Dubrovnik is a city impossible to forget; a concentration of spires and towers surrounded by crumbling fortified walls, nestled between Croatia’s rugged mountains and the Adriatic Sea. Formerly known as Ragusa, Dubrovnik was a Renaissance power player, a city state which vied with nearby Venice for control of the seas, and which fell into graceful decline amid the clash of Ottomans and Christians. Few cities have grown so old so gracefully.
Dubrovnik was a favoured haunt of film stars and the European jet set even when Croatia was part of Socialist Yugoslavia, after World War II, its marina full of Italian yachts and the restaurants crammed with foreign holidaymakers. Then came the Balkan Wars of the 1990s, and a siege which lasted seven months. Serb and Montenegrin units ringed the mountainsides, shelling and sniping the walled city.
Two decades on, and the city’s tourist allure has been well and truly regained. Come high season and there are cruise ships at anchor in the harbour every day, endless streams of tourists thronging the smooth marble promenade of the old city’s main thoroughfare Stradun. The city’s restaurateurs and bar and boutique owners make such a killing during the high season that many shut up shop for the quieter months.
The city’s compact size, warren of streets and contrasting backdrops make it a perfect photographic location, especially in the height of summer, the shaded streets giving some respite from the hot sun. My trip to Dubrovnik was one of the first overseas trips since I became more committed to using the old cameras I’d bought on a whim from eBay or flea markets and which had been sitting on the shelf, and on as many of the rapidly dwindling film stocks still available. Shooting a project, uniformity is key (one film stock, and as few focal lengths as possible) but with something like this you’re limited only by the number of cameras you want to lug about in your hand luggage.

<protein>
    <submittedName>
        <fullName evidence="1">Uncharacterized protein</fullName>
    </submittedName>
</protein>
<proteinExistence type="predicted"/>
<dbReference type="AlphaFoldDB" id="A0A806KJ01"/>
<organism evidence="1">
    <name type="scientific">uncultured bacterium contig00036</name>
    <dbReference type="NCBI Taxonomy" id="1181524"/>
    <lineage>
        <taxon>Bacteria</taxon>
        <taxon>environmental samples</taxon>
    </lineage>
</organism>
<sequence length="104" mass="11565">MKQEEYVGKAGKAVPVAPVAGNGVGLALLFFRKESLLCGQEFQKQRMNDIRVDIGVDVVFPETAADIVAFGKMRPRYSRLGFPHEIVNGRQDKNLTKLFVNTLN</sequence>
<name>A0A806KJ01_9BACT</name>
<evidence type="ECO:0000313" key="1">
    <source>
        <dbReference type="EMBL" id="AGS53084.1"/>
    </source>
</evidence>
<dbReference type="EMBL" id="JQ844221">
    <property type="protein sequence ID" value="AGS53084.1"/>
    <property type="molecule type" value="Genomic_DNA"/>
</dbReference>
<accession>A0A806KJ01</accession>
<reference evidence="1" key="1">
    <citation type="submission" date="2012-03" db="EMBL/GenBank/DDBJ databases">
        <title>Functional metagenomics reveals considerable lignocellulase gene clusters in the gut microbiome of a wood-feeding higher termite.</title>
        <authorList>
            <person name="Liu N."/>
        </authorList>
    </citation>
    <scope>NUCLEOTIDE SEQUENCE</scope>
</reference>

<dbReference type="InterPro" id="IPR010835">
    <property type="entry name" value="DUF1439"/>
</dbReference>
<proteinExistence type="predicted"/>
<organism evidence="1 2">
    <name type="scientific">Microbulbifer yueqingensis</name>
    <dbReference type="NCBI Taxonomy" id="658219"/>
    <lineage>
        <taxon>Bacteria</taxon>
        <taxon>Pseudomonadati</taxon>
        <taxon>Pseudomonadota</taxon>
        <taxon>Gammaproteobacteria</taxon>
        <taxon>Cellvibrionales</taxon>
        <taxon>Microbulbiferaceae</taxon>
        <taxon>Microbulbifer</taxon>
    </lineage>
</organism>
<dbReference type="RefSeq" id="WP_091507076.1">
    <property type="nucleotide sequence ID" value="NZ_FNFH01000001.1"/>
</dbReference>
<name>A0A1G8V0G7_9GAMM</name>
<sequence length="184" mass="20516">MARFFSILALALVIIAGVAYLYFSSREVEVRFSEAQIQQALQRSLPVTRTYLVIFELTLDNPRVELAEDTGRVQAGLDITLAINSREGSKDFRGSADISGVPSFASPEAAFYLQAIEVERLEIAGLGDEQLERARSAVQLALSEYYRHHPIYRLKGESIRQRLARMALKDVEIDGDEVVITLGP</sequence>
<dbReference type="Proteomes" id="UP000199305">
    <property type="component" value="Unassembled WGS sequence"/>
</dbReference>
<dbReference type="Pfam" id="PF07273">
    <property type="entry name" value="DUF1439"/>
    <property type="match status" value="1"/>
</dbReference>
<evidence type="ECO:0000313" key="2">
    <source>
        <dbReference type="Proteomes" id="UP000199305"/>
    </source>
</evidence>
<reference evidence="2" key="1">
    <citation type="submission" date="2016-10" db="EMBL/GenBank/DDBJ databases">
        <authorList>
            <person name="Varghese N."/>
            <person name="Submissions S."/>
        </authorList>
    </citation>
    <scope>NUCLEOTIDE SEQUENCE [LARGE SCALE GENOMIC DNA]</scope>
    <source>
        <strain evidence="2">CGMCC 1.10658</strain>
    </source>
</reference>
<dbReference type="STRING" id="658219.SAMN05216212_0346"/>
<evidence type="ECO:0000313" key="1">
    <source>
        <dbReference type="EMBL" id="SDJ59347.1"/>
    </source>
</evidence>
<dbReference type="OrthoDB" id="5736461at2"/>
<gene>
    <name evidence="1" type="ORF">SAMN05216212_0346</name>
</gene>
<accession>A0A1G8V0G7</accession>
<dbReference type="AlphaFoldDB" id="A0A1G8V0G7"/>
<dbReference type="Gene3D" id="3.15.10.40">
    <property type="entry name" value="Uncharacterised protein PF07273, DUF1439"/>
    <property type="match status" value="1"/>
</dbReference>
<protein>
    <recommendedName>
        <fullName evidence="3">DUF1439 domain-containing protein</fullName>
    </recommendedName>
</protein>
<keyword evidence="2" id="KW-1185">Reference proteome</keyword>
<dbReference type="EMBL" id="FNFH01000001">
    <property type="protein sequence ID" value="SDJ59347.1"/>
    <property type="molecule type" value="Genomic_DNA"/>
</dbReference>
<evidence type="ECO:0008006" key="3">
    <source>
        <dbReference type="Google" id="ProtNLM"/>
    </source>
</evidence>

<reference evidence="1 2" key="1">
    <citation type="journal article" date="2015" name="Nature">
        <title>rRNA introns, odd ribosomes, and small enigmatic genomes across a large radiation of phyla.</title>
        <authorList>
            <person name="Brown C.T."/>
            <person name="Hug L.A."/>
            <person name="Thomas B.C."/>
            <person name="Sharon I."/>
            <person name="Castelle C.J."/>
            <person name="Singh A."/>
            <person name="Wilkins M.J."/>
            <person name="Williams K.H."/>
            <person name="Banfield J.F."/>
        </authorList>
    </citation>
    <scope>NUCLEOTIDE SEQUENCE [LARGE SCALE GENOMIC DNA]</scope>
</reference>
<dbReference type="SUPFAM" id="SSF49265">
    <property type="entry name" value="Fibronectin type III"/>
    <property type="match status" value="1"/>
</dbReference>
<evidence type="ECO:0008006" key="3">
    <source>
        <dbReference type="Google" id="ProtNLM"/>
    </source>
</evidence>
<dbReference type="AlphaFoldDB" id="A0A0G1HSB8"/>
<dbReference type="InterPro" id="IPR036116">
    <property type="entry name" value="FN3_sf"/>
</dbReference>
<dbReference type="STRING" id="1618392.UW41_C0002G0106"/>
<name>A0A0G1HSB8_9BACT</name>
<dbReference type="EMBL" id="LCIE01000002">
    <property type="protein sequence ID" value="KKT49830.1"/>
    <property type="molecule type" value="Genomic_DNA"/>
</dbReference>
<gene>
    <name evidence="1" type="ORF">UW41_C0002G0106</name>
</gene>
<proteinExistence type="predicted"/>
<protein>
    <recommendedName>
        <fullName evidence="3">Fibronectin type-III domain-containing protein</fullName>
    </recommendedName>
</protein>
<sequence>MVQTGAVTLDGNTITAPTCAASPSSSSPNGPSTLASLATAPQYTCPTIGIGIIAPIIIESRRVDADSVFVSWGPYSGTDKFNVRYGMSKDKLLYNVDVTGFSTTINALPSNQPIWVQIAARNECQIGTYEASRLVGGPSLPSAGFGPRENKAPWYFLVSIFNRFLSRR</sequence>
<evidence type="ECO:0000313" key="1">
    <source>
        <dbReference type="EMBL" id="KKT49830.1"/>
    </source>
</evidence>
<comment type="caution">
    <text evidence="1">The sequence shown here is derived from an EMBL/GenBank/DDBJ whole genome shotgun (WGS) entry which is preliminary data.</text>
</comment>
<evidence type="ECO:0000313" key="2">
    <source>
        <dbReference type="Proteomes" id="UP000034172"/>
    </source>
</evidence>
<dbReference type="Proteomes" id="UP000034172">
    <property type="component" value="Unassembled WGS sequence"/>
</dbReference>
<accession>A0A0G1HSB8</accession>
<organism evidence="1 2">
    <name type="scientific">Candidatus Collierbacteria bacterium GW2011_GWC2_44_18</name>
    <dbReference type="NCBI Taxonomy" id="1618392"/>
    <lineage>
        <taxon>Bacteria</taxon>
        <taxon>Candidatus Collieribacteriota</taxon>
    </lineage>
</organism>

I had nine days in Dubrovnik, a perfect amount of time. The old city can be fully explored in a few hours – hence why there’s so much cruise ship activity – but is full of quiet lanes and shady passages only a few metres from the tour groups. The city’s proximity to Montenegro’s Bay of Kotor is worth taking advantage of to; Europe’s southern-most fjord is another destination well worth seeing. In the harbour sits the island of Lokrum, home to nudist beaches and a monastery with landscaped gardens, while the protected island of Mljet, complete with saltwater swimming lakes, is 90 minutes away by catamaran ferry. Even Bosnia’s Mostar, home to the famous Old Bridge, is easily reached by car or bus.
But Dubrovnik itself has plenty to photograph. The narrow streets winding off the main thoroughfares are perfect places to people watch and capture local colour. The walls, which run for two kilometres around the Old Town, offer a vantage point to shoot the throngs of visitors on Stradun’s polished thoroughfare. The terracotta roofs glow as the sun dips down – the textured walls coming alive in the red-toned light. The harbour is a hive of activity, water taxis and pleasure boats dwarfed by gigantic cruise ships, gleaming yachts bobbing next to rustic fishing boats. The rocks at the end of the harbour, warmed by the sun, are also a favoured haunt for some of the local cats.
This being the Mediterranean, the afternoon sun is bright and hard – dipping into the open shade of the covered streets both softens the contrast and keeps you out of the worst of the heat. The local cats – semi-stray and housecats alike – patrol their territories. I caught the shot of the street bruiser below preparing an ambush on an interloper. He didn’t even spare me a glance.
The sheer amount of tourists mean this is not a place for authentic slices of Croatian life, but where there are hordes of tourists there are also ample opportunities for street photography, or reducing the shuffling, shutterbugging hordes to a blur behind the details of the city. The abstract blur of the people behind the restaurant display below is one of my favourites.
The best panorama to capture the city is the looming Mt Srd, right behind the city. A cable car takes just four minutes to reach the 778-metre-high summit, reducing the city to a toy town cluster of red roofs and white stone.
Check out more pics from Dubrovnik on my Flickr. There are also plenty of other great shots here on Flickr’s Dubrovnik Group. Also, if you do make it to this fantastic city, make sure you pay a visit to War Photo Ltd, a gallery focused on war photography set up by Kiwi photographer Wade Goddard.
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